Coal and Fire

Mark The Legs.JPG


Place: A road along a row of eucalyptuses, and a wall along that road.
Time: Many years back.

That’s where I first saw this. Just a curious school boy who had nothing better to do than spy on small creatures, I did not know its name. But the black and orange of its body and wings stopped me right in my tracks. I had seen nothing like it before in my life. Then, with a silent ‘wow’ spreading all over my face, I noticed the small cluster of perfect round white spherical dots by its side, and realized – it was laying eggs.

The colouration of this strange winged insect was so striking that it caught my sight from feet away. The wings were not ‘downy’ like those of the butterflies and moths. They resembled dragonfly wings, only they were a pattern of black and white. And white bands on the legs. There was a sense of style to this one.

Well, white bands on the body and legs also come in the Anopheles, but it is way less charming to see that customer winging it close by. I won’t deny it, I used to find Anopheles mosquitoes somewhat cute because of that pattern. But that does not make them any less unwanted and killable in my eyes and I smack them with equal savagery.

Forget about mosquitoes. Back to our charming unidentified flying insect.

That was the first time I saw it, and I saw it many more times since then, in Purulia, in Narendrapur, and in other places too, probably. By no means is it a rare find. But, till last night, I did not know its name.

In fact I did not bother to find out. It was just that familiar nameless insect I knew by its colours. I could have found out easily, of course, in this day and age. But I simply did not find the urge to do it.

Then comes along Instagram, and a picture I took gets posted thereon, and I am asked the name of the insect. So I go to look for the name.

I find the genus, but not the species. I also find that this insect is supposed to be an Australian, not an Indian. Well, I did find it first on an eucalyptus row, may be that wasn’t a coincidence. Maybe the shiny bluish elongated beings in the higher dimension were trying to tell me something.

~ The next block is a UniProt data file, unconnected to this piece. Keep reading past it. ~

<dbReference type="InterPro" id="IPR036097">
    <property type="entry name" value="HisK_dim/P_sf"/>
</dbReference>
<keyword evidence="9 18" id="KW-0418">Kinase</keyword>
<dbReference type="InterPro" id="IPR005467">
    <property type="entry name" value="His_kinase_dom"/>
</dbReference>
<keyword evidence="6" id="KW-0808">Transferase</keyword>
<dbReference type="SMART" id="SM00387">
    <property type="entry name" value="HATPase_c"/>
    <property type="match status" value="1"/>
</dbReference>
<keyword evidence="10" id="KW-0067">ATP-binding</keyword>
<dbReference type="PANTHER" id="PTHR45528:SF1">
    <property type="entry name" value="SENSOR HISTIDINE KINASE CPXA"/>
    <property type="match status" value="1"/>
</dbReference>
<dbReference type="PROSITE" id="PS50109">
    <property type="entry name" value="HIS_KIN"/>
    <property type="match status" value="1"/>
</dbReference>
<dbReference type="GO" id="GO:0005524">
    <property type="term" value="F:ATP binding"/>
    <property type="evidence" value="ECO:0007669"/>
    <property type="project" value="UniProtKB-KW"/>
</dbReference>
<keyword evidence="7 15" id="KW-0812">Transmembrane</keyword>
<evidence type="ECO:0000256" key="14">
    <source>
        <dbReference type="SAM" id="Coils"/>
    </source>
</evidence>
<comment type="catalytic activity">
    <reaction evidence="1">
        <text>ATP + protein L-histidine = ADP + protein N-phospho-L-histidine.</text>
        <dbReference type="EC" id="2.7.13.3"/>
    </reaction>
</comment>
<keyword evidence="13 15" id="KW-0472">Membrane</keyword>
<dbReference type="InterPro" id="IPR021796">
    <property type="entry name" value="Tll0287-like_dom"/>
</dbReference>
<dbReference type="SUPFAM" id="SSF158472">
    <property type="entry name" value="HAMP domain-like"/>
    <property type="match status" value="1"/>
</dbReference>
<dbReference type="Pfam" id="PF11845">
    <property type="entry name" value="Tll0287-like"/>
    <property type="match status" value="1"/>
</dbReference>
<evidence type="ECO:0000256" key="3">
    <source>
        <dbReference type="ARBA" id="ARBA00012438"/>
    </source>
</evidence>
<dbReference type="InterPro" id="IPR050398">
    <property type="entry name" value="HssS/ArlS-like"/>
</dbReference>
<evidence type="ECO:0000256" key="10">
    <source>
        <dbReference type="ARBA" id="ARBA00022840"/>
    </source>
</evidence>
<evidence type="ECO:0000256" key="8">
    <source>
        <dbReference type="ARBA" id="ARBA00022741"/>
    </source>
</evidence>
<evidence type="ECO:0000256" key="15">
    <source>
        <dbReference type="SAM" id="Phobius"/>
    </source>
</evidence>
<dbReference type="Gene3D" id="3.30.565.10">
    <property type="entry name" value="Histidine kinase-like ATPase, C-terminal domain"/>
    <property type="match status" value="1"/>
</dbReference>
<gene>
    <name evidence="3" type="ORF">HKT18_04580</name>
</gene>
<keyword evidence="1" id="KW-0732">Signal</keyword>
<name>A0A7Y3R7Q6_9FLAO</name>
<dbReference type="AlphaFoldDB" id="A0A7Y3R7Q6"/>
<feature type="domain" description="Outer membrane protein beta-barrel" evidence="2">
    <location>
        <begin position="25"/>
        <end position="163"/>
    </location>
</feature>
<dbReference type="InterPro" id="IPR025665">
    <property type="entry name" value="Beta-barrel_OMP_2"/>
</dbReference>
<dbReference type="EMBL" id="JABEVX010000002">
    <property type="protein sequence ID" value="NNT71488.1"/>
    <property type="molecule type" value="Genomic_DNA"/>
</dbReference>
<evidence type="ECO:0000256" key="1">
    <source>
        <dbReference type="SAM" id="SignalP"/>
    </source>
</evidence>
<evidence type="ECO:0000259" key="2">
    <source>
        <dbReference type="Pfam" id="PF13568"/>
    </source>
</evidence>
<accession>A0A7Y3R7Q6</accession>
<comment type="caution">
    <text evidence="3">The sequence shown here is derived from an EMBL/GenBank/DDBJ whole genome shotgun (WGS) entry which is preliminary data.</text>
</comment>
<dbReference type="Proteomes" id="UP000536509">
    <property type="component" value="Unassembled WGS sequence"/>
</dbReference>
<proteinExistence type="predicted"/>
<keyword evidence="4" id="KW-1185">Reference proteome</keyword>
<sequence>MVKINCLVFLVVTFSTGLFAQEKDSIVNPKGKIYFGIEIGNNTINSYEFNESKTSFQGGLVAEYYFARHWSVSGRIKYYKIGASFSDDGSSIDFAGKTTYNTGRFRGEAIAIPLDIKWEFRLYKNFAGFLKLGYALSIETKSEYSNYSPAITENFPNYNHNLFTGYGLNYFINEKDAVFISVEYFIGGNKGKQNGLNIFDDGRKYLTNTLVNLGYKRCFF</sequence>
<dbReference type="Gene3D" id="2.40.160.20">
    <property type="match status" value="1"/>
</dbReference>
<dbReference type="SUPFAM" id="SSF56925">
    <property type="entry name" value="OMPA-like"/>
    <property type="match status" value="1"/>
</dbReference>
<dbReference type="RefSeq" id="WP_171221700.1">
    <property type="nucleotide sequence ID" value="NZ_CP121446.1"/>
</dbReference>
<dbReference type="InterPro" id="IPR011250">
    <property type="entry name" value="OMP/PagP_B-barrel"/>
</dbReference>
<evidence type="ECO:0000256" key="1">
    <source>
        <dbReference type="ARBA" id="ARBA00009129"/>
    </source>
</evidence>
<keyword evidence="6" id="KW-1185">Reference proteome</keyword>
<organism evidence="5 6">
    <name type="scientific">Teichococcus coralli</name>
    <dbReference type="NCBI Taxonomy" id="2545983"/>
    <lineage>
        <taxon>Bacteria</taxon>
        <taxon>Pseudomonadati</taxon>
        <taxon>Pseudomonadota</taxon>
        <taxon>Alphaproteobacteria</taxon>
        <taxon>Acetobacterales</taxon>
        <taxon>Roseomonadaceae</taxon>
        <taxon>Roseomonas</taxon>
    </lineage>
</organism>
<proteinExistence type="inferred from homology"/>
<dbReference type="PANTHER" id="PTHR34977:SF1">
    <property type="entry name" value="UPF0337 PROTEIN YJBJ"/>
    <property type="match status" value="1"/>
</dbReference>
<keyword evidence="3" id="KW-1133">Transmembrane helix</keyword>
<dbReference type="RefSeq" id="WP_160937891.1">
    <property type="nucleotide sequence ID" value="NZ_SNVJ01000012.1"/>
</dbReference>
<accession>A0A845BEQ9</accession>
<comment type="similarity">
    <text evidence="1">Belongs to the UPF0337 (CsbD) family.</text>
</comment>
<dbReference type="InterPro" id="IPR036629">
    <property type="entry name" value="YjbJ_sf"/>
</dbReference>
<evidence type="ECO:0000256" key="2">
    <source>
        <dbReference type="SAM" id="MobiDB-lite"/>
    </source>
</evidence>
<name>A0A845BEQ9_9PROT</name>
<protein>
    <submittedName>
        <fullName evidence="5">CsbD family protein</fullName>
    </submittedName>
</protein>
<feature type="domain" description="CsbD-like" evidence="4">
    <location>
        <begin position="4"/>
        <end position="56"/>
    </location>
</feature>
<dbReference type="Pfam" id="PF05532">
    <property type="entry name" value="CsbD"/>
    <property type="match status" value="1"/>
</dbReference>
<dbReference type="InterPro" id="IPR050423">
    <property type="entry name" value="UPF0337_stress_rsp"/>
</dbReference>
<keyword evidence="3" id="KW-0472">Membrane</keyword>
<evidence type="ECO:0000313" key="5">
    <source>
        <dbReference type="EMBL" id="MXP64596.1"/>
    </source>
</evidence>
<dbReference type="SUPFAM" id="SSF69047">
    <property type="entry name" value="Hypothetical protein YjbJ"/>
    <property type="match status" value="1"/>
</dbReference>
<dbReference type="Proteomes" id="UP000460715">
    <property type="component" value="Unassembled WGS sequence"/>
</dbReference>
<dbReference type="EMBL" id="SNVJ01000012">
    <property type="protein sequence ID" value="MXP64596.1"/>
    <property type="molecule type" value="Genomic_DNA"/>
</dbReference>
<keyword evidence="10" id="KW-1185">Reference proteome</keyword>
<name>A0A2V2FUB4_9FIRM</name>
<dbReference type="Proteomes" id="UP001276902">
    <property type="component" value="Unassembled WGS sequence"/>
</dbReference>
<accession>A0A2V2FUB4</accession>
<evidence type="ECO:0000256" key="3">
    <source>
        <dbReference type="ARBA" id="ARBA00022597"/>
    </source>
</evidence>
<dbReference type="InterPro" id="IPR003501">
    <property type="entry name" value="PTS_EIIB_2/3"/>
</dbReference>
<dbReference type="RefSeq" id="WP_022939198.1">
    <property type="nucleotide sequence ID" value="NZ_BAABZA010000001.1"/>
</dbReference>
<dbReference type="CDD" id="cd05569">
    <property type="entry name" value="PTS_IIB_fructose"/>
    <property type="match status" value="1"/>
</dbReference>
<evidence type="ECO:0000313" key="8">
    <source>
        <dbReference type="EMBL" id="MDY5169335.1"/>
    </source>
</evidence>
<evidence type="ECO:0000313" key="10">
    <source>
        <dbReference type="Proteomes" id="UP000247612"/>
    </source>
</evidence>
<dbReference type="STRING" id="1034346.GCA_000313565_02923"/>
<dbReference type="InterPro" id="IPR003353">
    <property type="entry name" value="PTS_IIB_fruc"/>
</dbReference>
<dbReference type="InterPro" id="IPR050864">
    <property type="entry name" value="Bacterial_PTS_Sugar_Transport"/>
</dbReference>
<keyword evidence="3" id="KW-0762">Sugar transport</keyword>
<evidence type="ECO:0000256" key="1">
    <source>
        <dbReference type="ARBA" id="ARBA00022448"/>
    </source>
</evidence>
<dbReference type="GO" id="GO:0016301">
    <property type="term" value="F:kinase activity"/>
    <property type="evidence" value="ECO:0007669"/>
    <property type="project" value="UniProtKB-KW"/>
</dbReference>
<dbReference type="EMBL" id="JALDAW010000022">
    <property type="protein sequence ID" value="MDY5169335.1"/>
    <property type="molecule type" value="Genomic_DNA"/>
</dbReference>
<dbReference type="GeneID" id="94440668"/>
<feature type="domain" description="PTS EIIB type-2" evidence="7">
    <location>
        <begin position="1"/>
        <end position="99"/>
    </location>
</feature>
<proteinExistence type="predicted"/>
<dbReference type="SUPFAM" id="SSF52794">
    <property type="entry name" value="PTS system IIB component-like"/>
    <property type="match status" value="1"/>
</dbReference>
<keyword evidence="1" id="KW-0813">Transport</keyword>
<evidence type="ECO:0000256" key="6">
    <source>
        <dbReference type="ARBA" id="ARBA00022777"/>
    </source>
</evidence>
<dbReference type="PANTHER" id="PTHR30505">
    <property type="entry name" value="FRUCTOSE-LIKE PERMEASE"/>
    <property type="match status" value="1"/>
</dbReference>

They are called the ‘Tiger Moths’, or so it seems. They are also called ‘Woolly Bears’. I’ll clear it up here for you. 1) Yes, they are moths, after all. 2) No, they are not bears. The reason they are called ‘woolly bears’ is that their caterpillars are covered in fine hairy spines. I know this shows pathetic naming skills on the part of biologists, but we’ll get to that later. But you get why they are called tiger moths, right?

So, this guy here is most probably the Amata cyssea. The Amata part is confirmed. I am not positive on the species part. From the number of orange bands it has on the body, 2 that is, it looks like a cyssea. Don’t pronounce it ‘sissy’. I am 95% sure that it is not pronounced ‘sissy’.

And you know what these guys eat when they are teenagers? Any guesses? By ‘teenage’ I mean the larval stage.

Well, as I am not sure about the species, I should not go off telling you what they eat just for dramatic effect. But who cares.

They eat Oryza sativa. Rice, folks, they eat rice… 

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